Samuel Petto (C. 1624-1711): A Portrait Of A Puritan Pastor Theologian -- By: Michael G. Brown

Journal: Puritan Reformed Journal
Volume: PRJ 02:1 (Jan 2010)
Article: Samuel Petto (C. 1624-1711): A Portrait Of A Puritan Pastor Theologian
Author: Michael G. Brown

Samuel Petto (C. 1624-1711): A Portrait Of A Puritan Pastor Theologian

Michael G. Brown

There are probably few students of English Puritanism and Reformed orthodoxy who recognize the name of Samuel Petto. Very little is known about this obscure Puritan. While in recent years various historical studies have referred to him in connection with his nonconformist ecclesiology,1 as well as his works on eschatology,2 pneumatology,3 witchcraft (a subject of growing interest in both Old and New England during the seventeenth century),4 and covenant theology,5 secondary literature devoted to Petto is practically non-existent. Although he was not as prolific a writer as some

of his contemporaries, he nevertheless wrote on a vast number of theological subjects and may have had a more substantial role in the development of British covenant theology than his present obscurity suggests. For example, his 1674 work, The Difference Between the Old and New Covenant Stated and Explained, [hereafter: DBONC], was endorsed by the preeminent Puritan John Owen (1616-1683), who wrote the foreword to this book and called Petto a “Worthy Author” who labored “with good success.”6 Moreover, in 1820, twenty-nine Scottish ministers and theologians called for Petto’s book to be republished, “entirely approving and recommending it, as a judicious and enlightened performance.”7 The purpose of this article is to give a biographical sketch of Samuel Petto. It pursues the questions of who he was and what he accomplished in his time.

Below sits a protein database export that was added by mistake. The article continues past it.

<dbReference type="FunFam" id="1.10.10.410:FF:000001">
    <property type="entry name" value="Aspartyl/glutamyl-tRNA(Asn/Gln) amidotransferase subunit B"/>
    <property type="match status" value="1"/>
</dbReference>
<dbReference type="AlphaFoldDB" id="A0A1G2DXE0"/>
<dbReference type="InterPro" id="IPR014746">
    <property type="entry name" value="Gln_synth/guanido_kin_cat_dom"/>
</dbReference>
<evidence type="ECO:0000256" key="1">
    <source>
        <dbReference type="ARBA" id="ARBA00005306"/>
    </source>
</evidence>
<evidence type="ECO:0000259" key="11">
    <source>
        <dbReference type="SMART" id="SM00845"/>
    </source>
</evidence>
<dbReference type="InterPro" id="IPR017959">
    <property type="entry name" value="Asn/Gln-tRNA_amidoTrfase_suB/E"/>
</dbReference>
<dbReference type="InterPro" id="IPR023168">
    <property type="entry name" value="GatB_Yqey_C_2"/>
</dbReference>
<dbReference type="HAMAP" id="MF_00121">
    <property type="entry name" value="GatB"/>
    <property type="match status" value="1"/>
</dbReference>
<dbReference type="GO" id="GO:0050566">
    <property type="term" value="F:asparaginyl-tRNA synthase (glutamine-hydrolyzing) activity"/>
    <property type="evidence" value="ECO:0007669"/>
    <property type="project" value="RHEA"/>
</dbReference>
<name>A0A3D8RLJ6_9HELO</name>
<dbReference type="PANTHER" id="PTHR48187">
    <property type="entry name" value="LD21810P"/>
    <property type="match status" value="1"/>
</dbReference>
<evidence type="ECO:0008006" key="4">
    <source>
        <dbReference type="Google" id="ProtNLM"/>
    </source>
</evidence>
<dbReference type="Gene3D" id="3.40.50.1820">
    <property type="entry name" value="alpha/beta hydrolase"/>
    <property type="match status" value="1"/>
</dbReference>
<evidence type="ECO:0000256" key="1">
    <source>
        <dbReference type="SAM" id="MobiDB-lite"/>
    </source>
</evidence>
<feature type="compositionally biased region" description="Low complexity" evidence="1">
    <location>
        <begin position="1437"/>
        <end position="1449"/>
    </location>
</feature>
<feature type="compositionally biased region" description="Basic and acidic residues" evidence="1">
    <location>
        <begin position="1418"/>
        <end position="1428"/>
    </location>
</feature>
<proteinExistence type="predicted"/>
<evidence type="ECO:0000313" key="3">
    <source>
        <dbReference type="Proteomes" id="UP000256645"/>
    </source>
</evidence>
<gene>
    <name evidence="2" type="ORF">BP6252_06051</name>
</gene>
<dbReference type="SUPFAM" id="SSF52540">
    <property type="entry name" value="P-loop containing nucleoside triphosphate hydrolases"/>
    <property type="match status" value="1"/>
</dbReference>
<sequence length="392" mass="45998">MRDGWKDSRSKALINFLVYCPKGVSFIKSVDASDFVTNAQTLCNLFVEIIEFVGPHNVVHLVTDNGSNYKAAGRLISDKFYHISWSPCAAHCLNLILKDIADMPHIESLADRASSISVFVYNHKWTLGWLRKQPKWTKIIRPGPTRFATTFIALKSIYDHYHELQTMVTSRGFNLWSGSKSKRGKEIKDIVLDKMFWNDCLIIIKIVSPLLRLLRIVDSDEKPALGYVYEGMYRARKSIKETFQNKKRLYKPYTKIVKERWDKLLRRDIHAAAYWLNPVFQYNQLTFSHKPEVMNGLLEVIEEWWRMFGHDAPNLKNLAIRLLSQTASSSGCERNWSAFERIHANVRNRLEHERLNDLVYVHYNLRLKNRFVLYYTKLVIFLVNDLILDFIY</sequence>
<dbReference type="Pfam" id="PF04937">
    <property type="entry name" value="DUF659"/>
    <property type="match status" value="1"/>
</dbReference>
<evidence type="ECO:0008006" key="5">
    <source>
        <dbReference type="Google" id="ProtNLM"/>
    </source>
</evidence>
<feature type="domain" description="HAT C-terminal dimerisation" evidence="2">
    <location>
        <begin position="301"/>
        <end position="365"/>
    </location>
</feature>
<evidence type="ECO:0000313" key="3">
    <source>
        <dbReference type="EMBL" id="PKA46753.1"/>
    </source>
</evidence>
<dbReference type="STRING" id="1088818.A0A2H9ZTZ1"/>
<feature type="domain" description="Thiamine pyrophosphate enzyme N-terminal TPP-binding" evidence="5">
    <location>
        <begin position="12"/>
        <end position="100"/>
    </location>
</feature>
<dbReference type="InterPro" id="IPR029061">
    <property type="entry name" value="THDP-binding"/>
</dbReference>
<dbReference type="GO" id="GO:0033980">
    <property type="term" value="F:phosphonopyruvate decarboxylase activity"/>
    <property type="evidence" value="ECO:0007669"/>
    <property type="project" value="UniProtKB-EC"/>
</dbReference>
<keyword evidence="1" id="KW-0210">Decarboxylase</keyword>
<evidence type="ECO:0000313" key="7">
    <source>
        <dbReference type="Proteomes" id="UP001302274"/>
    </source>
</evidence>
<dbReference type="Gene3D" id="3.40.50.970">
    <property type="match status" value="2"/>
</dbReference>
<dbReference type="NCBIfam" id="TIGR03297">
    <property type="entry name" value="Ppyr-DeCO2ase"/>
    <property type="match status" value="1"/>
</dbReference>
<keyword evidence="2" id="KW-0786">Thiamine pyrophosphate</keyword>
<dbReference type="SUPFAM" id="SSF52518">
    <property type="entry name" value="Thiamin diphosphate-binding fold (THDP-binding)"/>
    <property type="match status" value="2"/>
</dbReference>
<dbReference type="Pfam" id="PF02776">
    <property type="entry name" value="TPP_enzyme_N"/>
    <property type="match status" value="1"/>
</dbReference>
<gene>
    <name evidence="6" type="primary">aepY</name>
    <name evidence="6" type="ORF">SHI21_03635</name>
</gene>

Samuel Petto lived and ministered during the turbulent era of England’s seventeenth century. Born in 1624, his upbringing and education paralleled the controversial reign of Charles I (1600-1649), who, from his coronation in 1625 until his Parliament-ordered execution in 1649, remained openly opposed to the Puritan plea for further reformation in the Church of England.8 Though his parentage is

unknown, Petto may have descended from the Peyto family of Warwickshire and been related to the English Cardinal William Peyto (d. 1558/9), who once served as confessor to Princess Mary (1516-1558).9 Some have suggested th...

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